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What exactly is a smearing

  1. Nov 10, 2008 #1
    what exactly is a "smearing"

    Hi everyone,

    I would like to know what exactly is a "smearing" and a "smearing width" and its relationship with the k-point and the brillouin zone.

    Could someone help me with that?

    Thanks
     
  2. jcsd
  3. Jan 21, 2009 #2
    Re: Smearing

    Smearing is a technique used to integrate the Brillouin Zone (BZ) when determining the total energy of your system. The best way to illustrate smoothing is to use sodium as an example. So lets say you decided to use a two-atom basis with simple cubic lattice vectors to generate your BCC lattice. Therefore, there are 2, 3s valence electrons per supercell. Your reciprocal lattice is therefore simple cubic and the maximum occupancy at each k-point within the BZ is 4-electrons - as opposed to 2 electrons if the 1-atom basis (just 1, 3s electron per supercell in this case) were used.

    So lets say you solved the Hamiltonian and have your set of eigenvalues. Remember, for the given Hamiltonian matrix the number of eigenvalues is usually much larger than actual number of bands - especially for plane-wave basis sets. After solving the Hamiltonian eqn. you need to occupy the energy bands with electrons at each k-point. Lets say you use a Monkhorst Pack k-point grid to integrate your BZ. The grid is reduced down to the symmetrically inequivalent k-points. Now, if the maximum occupancy at each k-point is 4-electrons the BZ (or 3s band) is only half filled. This is because there are 2-electrons per supercell, an infinite number of supercells, which gives an infinite number of k-points within the BZ. To determine the Fermi Level, the BZ is occupied at each irreducible k-point scaled by a weighting factor which takes into account the symmetry of your k-point mesh. Also mind Hunds Rule is obeyed. The occupancy at each k-point is given by (# of electrons) / 4. The total occupancy of a band is given by the summation of the occupancies over all the k-points. The maximum occupancy of a band is given by the summation of the maximum occupancy ( 1 ) at each k-point. The percentage of band filling is given by the total occupancy divided by maximum occupancies. Band filling is stopped when this quantity is 1/2. Since you are using a finite number of k-points, the Fermi Level is going to depend on the spacing of your k-point grid, but will converge to the exact Fermi Level when an infinite number of k-points are used. As the k-point density increases the Fermi Level will oscillate around its exact value until the exact Fermi Level is reached at an infinite number of k-points. Partial k-point occupancies can be used to reduce this Fermi level oscillation and hence the oscillation of the total electronic energy. Partial occupancies are achieved by smearing the occupancies about the calculated Fermi Level. So instead of having occupancies of 1 or 0 at each k-point, now the occupancies near the Fermi Level can be between 0 and 1. Smearing should be used for metal due to their partially filled bands (for insulators, the Fermi Level is already known due to filled bands) I know this was long, but their isn't a short answer to this question.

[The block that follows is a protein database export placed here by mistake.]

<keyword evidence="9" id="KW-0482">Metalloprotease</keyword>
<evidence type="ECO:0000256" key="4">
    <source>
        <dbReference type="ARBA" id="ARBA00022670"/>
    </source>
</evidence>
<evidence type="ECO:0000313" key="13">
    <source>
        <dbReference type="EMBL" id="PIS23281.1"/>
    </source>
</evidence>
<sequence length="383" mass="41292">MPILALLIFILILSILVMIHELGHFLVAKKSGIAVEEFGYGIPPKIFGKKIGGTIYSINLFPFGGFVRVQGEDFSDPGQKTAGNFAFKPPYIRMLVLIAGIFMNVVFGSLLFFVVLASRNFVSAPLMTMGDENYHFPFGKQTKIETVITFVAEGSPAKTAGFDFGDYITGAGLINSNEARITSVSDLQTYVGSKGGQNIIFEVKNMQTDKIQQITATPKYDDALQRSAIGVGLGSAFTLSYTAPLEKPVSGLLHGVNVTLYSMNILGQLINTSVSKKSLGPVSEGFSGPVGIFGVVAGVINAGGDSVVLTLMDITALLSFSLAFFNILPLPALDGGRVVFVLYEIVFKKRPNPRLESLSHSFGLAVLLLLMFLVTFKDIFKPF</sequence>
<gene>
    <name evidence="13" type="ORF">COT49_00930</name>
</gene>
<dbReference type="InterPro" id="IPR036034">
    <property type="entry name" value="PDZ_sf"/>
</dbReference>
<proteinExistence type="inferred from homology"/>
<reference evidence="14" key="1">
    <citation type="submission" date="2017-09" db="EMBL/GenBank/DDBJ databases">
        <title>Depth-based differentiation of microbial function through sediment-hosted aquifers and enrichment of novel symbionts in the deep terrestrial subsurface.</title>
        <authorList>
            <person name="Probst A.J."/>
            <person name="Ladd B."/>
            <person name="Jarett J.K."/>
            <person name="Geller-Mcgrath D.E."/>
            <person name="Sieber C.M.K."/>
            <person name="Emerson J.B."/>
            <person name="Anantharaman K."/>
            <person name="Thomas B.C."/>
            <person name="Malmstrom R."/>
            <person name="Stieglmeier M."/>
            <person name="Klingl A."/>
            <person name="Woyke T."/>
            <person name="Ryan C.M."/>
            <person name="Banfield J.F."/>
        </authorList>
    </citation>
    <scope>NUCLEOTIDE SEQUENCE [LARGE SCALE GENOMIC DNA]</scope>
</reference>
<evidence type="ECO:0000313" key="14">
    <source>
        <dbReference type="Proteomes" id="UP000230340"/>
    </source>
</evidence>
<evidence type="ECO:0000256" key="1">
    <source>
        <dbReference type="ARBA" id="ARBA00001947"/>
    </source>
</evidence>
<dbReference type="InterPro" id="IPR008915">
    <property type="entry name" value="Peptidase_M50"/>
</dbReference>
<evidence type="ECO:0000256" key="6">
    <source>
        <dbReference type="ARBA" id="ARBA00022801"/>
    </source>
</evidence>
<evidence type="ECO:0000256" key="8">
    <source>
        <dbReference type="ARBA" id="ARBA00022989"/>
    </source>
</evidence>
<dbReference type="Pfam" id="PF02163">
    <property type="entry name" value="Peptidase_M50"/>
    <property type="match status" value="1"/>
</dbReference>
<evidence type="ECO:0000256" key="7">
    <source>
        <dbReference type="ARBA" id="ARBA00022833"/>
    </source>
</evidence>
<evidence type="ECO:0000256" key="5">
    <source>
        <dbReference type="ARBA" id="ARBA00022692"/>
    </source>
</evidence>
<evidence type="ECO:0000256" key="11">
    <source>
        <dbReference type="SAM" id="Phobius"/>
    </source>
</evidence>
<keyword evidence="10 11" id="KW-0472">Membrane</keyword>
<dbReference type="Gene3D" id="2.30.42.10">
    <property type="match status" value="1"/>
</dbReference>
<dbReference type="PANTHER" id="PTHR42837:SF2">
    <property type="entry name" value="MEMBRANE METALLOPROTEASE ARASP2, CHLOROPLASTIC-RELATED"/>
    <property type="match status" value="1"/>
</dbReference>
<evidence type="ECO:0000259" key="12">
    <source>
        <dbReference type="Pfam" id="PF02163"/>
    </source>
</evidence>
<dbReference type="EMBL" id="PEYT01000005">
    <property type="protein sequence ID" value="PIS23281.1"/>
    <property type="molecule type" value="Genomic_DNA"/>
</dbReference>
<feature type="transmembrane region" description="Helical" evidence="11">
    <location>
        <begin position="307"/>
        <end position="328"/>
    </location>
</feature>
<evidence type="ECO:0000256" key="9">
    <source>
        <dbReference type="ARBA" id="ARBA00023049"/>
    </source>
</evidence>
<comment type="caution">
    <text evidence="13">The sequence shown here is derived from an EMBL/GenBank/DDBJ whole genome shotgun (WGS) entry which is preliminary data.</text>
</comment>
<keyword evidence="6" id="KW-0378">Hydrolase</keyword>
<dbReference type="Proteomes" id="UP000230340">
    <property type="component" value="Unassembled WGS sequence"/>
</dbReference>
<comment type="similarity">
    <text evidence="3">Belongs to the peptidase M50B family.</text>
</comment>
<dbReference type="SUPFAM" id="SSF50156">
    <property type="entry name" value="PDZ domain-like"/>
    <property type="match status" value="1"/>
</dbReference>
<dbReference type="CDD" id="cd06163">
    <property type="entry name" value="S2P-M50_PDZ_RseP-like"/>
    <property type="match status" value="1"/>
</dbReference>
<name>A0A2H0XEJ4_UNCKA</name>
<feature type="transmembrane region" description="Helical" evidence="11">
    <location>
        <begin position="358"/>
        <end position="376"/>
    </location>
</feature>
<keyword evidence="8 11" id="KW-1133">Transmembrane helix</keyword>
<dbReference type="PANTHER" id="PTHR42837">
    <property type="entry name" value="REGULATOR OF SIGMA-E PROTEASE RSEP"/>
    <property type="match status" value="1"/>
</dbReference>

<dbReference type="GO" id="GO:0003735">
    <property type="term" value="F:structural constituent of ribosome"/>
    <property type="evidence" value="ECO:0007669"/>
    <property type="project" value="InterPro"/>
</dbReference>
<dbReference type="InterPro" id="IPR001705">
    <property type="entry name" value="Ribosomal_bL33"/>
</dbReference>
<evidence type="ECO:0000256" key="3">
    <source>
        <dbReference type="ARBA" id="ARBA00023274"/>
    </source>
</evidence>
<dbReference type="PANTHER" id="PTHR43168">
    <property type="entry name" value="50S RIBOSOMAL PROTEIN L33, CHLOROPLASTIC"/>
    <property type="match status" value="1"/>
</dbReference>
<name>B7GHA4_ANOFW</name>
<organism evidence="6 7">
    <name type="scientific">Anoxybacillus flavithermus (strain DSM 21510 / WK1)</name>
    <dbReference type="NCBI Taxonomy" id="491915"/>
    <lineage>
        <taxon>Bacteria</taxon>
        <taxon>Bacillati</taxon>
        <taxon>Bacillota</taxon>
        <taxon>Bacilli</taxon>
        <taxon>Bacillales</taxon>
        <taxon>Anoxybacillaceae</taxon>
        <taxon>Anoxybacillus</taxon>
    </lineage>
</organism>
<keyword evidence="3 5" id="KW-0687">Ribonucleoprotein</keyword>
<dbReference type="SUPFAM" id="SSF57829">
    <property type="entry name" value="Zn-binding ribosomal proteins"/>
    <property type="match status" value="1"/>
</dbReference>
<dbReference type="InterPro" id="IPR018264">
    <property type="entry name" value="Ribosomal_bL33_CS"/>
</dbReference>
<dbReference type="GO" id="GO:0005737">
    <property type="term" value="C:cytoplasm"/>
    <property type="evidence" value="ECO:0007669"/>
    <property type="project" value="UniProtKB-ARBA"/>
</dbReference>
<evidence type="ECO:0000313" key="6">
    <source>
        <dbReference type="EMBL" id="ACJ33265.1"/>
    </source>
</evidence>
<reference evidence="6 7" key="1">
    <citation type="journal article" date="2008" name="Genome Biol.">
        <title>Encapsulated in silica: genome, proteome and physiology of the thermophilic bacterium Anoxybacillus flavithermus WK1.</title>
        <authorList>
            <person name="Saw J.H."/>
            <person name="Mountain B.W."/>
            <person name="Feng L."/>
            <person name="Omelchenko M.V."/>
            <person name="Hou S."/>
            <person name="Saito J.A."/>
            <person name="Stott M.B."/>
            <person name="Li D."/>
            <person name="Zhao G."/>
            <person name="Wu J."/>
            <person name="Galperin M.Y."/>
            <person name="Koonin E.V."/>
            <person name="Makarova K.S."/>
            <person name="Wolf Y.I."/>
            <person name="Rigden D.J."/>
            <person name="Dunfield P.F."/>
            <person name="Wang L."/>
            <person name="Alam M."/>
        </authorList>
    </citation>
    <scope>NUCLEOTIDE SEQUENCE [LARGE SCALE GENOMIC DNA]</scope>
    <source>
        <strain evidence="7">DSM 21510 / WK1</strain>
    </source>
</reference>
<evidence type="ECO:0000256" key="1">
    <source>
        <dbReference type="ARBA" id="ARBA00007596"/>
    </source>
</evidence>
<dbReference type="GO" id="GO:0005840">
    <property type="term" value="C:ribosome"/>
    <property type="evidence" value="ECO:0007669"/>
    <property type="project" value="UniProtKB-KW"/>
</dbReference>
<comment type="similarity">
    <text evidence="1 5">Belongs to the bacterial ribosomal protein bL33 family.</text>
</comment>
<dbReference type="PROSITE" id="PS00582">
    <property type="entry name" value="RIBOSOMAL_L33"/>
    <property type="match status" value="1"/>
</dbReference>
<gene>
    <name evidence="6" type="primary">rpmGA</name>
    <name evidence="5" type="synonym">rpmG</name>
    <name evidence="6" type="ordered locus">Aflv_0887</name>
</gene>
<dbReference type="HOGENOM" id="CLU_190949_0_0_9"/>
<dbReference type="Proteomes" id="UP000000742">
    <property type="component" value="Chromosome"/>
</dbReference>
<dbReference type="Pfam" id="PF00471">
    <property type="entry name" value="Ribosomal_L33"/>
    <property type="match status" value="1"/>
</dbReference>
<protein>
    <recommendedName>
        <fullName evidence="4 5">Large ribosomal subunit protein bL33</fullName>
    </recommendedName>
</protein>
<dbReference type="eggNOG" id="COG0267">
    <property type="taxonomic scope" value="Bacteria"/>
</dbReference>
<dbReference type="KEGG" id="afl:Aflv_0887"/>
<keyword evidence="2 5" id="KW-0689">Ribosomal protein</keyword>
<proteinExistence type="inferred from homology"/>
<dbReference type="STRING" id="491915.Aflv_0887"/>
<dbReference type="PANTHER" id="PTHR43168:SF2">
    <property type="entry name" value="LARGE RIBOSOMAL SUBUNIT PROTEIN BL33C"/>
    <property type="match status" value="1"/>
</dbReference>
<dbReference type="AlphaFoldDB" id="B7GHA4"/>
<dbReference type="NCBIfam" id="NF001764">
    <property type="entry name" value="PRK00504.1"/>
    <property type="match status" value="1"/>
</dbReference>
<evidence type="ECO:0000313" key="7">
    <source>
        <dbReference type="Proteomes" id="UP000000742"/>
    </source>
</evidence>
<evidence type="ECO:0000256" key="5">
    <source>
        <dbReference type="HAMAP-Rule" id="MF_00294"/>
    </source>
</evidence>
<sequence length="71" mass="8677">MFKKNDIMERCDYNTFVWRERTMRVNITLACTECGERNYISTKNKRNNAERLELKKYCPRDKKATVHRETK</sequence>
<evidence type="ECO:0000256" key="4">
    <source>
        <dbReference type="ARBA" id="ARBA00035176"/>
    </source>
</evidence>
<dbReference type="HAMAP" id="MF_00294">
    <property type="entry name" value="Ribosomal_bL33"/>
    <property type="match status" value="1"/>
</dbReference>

modey3
     
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